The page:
SERC Aims for a New Generation of Space Vehicles and Engineers

| February 26, 2008

Kunc said SERC would be dedicated to “space engineering, research, and the build and flight demonstration and test of spacecraft and satellites.”

Two Men Smiling

SERC Director Joseph Kunc, right, and Associate Director David Barnhart

ISI will be part of a new USC Viterbi School of Engineering interdisciplinary research center that will focus on the challenge of building new generations of inexpensive spacecraft with commercial, civil and military applications

Directed by Professor Joseph Kunc, of the Viterbi School’s Astronautics and Space Technology Division, the new Space Engineering Research Center (SERC) is a joint collaboration with the USC Information Sciences Institute.”We want to bring together the best of education and research from campus with the proven ‘build and fly’ capabilities of ISI, and tackle paradigm changing space engineering challenges,” said Kunc.

Kunc said SERC would be dedicated to “space engineering, research, and the build and flight demonstration and test of spacecraft and satellites.”

According to SERC Associate Director, David Barnhart, “microsatellites are creating assymetric advantages by filling gaps and needs traditionally held only by large satellites. One of SERC’s goals is to enable ground breaking capabilities through advanced engineering upon current & future space applications for US Industry and government space missions.”

Barnhart said component technologies and evaluating low- cost manufacturing techniques for space are key focus areas. “Our goal is to apply revolutionary development philosophies to challenge traditional cost/schedule and manufacturing processes for new satellite designs.”

As an example of new capabilities applied to space development is SPIDeR, or Spacecraft Portal for Integrated Design in Realtime, a non-traditional approach to a traditional design application using the Internet for collaboration.

Group of Poeple with Model of Satellite Resting on Wooden Table“The goal is to develop a tool for web-based spacecraft design based on user-input mission requirements with interchangeability of subsystem models across a variety of design platforms,” said Kunc.

Another example of non-traditional approach applied to space is to use a set of existing projects embodying the strategy developed by ISI researchers who pioneered identical robotic modules that link together in different patterns to accomplish different tasks.

SERC researchers believe that this software and behavioral model-driven approach can be applied to independent microsatellites allowing a new host of applications for on- orbit interaction and mission operations.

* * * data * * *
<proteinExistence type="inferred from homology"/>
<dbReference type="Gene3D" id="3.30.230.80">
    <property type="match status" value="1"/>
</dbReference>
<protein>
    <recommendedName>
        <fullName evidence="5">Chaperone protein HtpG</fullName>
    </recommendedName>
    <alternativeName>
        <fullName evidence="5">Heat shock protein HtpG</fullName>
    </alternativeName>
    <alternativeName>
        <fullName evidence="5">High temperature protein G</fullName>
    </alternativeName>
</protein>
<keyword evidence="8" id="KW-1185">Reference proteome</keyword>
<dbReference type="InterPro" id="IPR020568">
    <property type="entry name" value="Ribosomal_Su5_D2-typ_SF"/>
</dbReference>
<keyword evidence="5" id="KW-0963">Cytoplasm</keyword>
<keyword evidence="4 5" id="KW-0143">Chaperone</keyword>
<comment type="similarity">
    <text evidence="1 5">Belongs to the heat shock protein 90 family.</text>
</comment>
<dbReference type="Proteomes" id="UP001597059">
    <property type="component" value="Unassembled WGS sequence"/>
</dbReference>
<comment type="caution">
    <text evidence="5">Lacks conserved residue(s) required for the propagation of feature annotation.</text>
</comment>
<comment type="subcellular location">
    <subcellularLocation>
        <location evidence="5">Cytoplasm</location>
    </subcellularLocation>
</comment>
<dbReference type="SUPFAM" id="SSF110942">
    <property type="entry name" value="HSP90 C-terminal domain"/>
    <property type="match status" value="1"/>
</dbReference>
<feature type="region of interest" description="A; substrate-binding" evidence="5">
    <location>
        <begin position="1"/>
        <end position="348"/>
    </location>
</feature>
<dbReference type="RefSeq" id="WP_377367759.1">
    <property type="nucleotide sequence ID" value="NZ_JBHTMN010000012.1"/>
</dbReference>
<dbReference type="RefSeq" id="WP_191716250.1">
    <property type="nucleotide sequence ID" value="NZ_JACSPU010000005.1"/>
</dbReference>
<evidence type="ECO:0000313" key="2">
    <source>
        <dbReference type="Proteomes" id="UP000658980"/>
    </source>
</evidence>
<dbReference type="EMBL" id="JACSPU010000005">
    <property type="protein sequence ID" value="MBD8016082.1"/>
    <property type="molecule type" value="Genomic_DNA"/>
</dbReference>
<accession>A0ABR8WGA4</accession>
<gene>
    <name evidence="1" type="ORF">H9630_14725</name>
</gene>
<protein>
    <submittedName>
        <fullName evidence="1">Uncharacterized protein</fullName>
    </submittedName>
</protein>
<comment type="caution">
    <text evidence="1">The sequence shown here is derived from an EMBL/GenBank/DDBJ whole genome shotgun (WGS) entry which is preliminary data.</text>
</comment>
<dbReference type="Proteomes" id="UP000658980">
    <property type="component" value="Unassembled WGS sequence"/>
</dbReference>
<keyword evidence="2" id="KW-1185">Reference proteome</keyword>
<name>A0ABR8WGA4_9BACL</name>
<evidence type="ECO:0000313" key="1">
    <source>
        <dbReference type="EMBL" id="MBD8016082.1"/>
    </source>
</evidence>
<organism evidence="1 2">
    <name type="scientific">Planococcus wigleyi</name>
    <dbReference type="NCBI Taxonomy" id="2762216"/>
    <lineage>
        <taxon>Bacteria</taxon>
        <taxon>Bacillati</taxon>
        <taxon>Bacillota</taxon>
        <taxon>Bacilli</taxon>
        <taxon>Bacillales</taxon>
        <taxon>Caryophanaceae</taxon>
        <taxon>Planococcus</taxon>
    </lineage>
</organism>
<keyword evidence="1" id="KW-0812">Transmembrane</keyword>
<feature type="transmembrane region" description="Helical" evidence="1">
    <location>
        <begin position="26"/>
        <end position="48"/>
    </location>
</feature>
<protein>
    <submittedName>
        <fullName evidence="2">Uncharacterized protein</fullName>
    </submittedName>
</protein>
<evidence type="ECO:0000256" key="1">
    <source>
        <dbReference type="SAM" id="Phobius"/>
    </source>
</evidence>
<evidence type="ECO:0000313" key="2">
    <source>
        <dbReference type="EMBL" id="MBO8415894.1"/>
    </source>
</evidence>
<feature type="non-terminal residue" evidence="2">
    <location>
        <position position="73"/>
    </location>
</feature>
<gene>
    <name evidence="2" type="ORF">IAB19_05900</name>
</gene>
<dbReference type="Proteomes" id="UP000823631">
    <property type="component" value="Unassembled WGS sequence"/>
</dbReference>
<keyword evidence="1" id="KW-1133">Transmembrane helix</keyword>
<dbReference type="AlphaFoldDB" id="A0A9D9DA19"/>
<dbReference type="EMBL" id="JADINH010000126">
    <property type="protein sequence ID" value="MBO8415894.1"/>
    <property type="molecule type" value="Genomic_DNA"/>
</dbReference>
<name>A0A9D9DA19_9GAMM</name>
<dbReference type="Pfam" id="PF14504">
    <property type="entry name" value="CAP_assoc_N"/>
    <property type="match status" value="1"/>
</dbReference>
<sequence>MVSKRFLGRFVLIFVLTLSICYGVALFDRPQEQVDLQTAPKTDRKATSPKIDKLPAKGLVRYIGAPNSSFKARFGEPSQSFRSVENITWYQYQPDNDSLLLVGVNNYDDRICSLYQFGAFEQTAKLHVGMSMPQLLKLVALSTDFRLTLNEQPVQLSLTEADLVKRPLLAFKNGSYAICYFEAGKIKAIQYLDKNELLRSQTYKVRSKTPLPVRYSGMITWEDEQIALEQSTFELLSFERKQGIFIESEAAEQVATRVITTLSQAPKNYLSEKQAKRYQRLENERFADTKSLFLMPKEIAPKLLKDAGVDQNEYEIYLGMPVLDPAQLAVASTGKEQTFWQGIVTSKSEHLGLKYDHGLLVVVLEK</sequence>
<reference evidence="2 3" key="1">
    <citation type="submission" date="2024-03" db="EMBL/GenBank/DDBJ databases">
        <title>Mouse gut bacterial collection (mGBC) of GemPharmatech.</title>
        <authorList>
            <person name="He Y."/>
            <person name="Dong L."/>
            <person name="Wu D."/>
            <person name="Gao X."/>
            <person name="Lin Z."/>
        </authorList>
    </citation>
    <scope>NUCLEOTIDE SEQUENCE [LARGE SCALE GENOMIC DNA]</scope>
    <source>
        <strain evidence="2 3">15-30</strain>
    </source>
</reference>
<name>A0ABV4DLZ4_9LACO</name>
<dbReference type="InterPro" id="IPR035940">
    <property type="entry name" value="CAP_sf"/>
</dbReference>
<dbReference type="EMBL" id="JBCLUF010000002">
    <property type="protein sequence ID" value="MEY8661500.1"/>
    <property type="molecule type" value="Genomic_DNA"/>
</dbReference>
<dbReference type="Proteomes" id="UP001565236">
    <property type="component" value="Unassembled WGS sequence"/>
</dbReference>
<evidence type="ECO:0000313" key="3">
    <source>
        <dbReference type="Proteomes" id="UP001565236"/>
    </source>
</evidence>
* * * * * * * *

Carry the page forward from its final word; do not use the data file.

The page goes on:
A key SERC goal is maintaining and expanding a highly educated engineering and scientific space workforce through development of the next generation of key astronautics engineers.

According to Kunc and Barnhart, both US Government and industry will see in the next 5 years significant reductions in existing space experienced personnel through retirement and attrition.

To this end, the SERC directors believe today’s engineers need hands-on experience building working systems to be effective and competitive in today’s global workforce.

To do this SERC is developing exciting/highly motivating projects that can be completed under university “cost and schedule” constraints that deal directly with hands-on activities relative to spacecraft and satellites.

LEAPFROG, (see photo and illustration) USC’s current Lunar Lander Prototype Vehicle, is the first example of a hands-on flight project that focuses the USC researchers interaction with students to concentrate on the integration and buildup of a flight system, and exercise the flight system as a team, working with ISI and the Viterbi School’s Astronautics and Space Technology Division. 3-D Computer Model of Satellite

Said Barnhart, who has been deeply involved in LEAPFROG, “‘Hands-On’ is not just a mantra, it is a true requirement where each student is encouraged to get their hands dirty and take on activities they have not done before, outside of their comfort zone or experience.” SERC is helping to augment a robust Astronautics curriculum with the importance of Systems Integration.’

Other hands-on ASTD student space projects that are being integrated into SERC activities include Rocket Laboratory and Microsatellite Projects, in which students have built and launched rockets and very small data and telemetry packages.

These projects are already well established and popular with students, benefiting from extensive participation by Kunc and fellow ASTD faculty members Dan Erwin and Mike Gruntman. Kunc also pointed to “a strong and continuing support of the founder of the Division Provost Max Nikias and Associate Provost Gene Bickers.”Group of People Shown as Dark Silhouettes Preparing the Launch of Rocket During Sunrise

The researchers involved in SERC activities include, in addition to Kunc, Barnhart, Gruntman and Erwin, Sergey Gimelshein, Gerald Hintz, (former mission manager from of Jet Propulsion Laboratory), Darrell Judge (the Department of Physics, and Director of LAS Space Science Center), Andrew Ketsdever (Air Force Rocket Laboratory Special Projects Director), Donald Rapp (former Chief Technologist of Jet Propulsion Laboratory), and Peter Will (Fellow of the Information Sciences Institute).

SERC members represent a broad spectrum of research interests, from theoretical studies of molecular dynamics and supersonic and hypersonic flows, to NASA mission management design and instrumentation, to robotics, to new ideas for Air Force applications, to spacecraft and satellite science and engineering.


Published on February 26th, 2008

Last updated on June 5th, 2024

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